We analyzed cells for X chromosome number using a centromeric probe specific for X-linked alpha satellites (CEP X), as exemplified in Figure 1B. Expected patterns were found for male and female controls (Table 1), with over 99% of the female cells having two signals, and over 99% of the male cells having a single signal. The triploids all showed a significant X chromosome loss compared to normal female fibroblasts (p < 0.001 for GM04939; p < 0.01 for 75-29). GM04939 was especially striking in this respect, with about 10% of the cells having only two X chromosome signals.
We noted that later passages of GM04939 (derived from a one-day-old neonate) had a reduced proportion of cells with two Xi's, and a study was set up to quantify this observation over time. GM04939 was followed for 10 passages, and the proportion of cells with two inactive X's dropped from 48% to 16% in one experiment, and from 38% to 18% in another (cell counts shown in Table 1). These changes are highly significant in a two-by-two chi square test (p < 0.001). In the same period, the proportion of cells with three X chromosomes dropped from 85% to 70% in the first experiment, and from 90% to 84% in the second (cell counts shown in Table 1). These changes in the numbers of X chromosomes are not statistically significant and they are considerably less than the decrease in the proportion of cells with two inactive X's. The loss of an X chromosome, therefore, could not be the major factor accounting for the decrease in proportion of XaXiXi cells with time in culture. As we show in the next section on "Clonal Analyses," selective overgrowth of XaXaXi cells appears to play a major role in the decrease in proportion of XaXiXi cells in culture.
GM04939 triploid fibroblasts clones
We obtained 90 clones from GM04939, starting from a culture that consisted of approximately equal numbers of cells with one or two inactive X's (Table 2). Eighty-four of the clones consisted of cells with primarily or exclusively a single inactive X, while only six clones were detected that consisted primarily of cells with two inactive X's. We tried to score 100 cells or more per clone, which was always possible with the XaXaXi clones, but only occasionally possible with the XaXiXi clones, since these clones tended to be much smaller. This fact supports the observation of a selective growth advantage of XaXaXi cells over XaXiXi cells and suggests that the selective advantage may be due to a shorter generation time for the XaXaXi cells. It is likely that the selective advantage of XaXaXi over XaXiXi cells may be stronger under cloning conditions.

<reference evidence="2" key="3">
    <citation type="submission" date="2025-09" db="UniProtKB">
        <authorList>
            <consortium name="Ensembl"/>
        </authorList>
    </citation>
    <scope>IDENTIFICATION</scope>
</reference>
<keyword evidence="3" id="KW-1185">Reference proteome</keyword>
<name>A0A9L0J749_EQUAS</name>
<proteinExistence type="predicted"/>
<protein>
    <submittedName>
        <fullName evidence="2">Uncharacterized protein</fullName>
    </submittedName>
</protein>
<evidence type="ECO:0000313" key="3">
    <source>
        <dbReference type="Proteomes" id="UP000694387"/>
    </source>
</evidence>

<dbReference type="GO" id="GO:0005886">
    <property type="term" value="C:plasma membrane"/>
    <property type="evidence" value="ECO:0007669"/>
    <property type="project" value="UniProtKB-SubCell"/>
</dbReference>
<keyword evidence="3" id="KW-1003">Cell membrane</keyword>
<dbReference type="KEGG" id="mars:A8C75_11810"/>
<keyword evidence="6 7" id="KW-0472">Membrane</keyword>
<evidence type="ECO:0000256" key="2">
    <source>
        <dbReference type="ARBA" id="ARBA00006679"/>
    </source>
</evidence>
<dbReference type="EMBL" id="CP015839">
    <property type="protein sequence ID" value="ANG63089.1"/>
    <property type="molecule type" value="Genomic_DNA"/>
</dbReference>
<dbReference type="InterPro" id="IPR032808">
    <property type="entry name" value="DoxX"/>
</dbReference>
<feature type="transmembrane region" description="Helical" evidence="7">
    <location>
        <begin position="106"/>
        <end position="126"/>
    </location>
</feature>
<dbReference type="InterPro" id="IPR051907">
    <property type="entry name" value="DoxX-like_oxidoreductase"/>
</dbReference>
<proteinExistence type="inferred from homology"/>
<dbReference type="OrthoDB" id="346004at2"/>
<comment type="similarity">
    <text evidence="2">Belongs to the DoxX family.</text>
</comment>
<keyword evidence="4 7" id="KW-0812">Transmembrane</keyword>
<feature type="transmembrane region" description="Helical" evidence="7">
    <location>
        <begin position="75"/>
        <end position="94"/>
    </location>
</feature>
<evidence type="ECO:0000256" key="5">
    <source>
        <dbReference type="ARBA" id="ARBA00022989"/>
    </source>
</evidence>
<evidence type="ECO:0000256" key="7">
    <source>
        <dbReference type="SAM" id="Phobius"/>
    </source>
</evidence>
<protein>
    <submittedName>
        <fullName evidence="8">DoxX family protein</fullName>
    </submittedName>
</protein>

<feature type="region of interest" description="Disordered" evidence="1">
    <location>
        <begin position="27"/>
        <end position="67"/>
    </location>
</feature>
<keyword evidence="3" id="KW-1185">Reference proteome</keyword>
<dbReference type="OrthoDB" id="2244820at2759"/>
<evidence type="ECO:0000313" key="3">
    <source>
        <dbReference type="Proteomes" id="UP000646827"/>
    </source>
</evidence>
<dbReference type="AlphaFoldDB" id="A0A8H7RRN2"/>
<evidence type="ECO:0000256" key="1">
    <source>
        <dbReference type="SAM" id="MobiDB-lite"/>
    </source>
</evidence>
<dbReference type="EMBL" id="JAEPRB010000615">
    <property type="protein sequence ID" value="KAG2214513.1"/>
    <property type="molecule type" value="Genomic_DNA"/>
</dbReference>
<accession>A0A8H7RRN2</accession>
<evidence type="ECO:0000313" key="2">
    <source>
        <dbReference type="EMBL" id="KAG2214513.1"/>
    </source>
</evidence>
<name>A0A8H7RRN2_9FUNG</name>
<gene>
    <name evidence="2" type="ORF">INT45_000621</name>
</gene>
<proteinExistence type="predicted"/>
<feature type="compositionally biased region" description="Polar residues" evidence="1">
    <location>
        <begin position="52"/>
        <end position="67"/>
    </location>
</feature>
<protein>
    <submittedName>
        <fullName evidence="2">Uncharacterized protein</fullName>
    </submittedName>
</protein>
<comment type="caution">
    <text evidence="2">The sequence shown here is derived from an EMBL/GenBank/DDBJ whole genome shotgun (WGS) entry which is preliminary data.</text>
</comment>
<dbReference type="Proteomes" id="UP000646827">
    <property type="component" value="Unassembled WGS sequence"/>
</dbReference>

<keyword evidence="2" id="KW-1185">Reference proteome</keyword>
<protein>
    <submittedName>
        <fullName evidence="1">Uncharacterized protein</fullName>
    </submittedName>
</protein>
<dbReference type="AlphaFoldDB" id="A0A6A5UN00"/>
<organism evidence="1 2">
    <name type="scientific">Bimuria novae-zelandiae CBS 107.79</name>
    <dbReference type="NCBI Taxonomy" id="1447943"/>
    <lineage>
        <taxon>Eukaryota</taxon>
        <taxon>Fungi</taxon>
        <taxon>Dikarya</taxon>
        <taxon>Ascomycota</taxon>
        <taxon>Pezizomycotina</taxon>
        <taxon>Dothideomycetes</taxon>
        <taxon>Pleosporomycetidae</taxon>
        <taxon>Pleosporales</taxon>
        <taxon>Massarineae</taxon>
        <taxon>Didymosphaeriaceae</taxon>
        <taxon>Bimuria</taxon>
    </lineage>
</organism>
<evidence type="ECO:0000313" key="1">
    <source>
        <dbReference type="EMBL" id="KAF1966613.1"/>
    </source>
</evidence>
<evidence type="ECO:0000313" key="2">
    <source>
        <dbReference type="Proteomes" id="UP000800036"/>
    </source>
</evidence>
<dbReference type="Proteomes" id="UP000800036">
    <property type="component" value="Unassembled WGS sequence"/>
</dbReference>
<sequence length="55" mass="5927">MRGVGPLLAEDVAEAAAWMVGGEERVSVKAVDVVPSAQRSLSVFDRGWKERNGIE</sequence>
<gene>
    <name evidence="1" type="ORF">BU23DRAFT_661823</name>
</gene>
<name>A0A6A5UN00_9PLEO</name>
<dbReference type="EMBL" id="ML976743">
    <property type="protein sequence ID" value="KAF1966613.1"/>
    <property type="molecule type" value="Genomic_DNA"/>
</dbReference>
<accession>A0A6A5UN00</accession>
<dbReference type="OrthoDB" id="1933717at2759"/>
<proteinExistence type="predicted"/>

The 84 clones of the single inactive X class, XaXaXi, consisted of over 99% XaXaXi cells, with the majority (59) having only XaXaXi cells. Six clones, however, had over 2% XaXiXi cells, and two of these clones had 11% XaXiXi cells. There are several ways to explain the origin of these six mosaic clones. The clones could have originated from more than one cell, but because of the stringency with which we initiated these clones (see "Methods"), we feel that this possibility is extremely unlikely. Another possibility is that the cells with two signals are hexaploid, in which case the nuclei should be considerably enlarged; none of the cells with double signals appeared to be hexaploid, however, as we determined from nuclear size. Yet another possibility is that the doubles represent signals on sister chromatids, in which case the signals should be closely spaced together; we excluded such cases, however. The possibility we favor is that the clones originated from single XaXiXi cells, with an Xi being lost early in clonal growth, resulting in the predominance of cells with a single Xi in the expanded clone. We assume that after loss of an inactive X, duplication of an active X occurs so that the expanded clone is primarily XaXaXi. This assumption follows from the fact that our X enumeration analysis of GM04939 clones showed that average proportion of cells with three X's was over 96% (see the "Paired XIST RNA and CEP X analyses" subsection below).
75-29 triploid clones
We obtained 37 clones from 75-29 (derived from a two-day-old neonate), starting with a culture in which 72% of the cells had two Xi's and 28% of the cells had one Xi. As shown in Table 3, twenty clones consisted exclusively of cells with single Xi's, and four clones had primarily cells with a single Xi. Seven clones consisted exclusively of cells with two Xi's, but four of these had very few cells to score (6 to 29). Six clones had primarily cells with two inactive X's. Because the clones originated from a culture with 72% of the cells having two inactive X's, the distribution of clones with respect to inactive X's is significantly different from expected (many fewer XaXiXi clones; χ2 = 24.7, p < .001). As in the case of GM04939, the XaXiXi clones are smaller than the XaXaXi clones, supporting the conclusion that XaXaXi cells have a marked growth advantage over XaXiXi cells, which may be even stronger under cloning conditions.
Paired XIST RNA and CEP X analyses
To see whether inactive X chromosome loss was involved in the formation of single-Xi cells, we carried out paired observations of XIST RNA and CEP X on 19 clones from GM04939 and 12 clones from 75-29. Each clone was split in two, and XIST RNA and CEP X assays were carried out individually on each half. If Xi loss is involved, one would expect to find clones of single inactive X cells that had only two X chromosomes. No such cells were found among 26 single-Xi clones. However, several single-Xi clones had one or more cells with two Xi's, and these clones had increased numbers of cells with only two X's. In one clone with several two-Xi cells, in particular, the frequency of cells with only two X's was greater than 15%. The mean frequency of cells with two X chromosomes in all the clones examined was less than 3%. We speculate that this unusual clone may have started from an XaXiXi cell and, during its early expansion, lost an inactive X and then duplicated an active X. A plausible explanation for a high frequency of XaXaXi versus XaXi triploid cells is that the two-Xa cells have a selective growth advantage over the one-Xa cells. In support of such events, loss of an inactive X followed by nondisjunction of an active X has been observed in cancer cells [10, 11].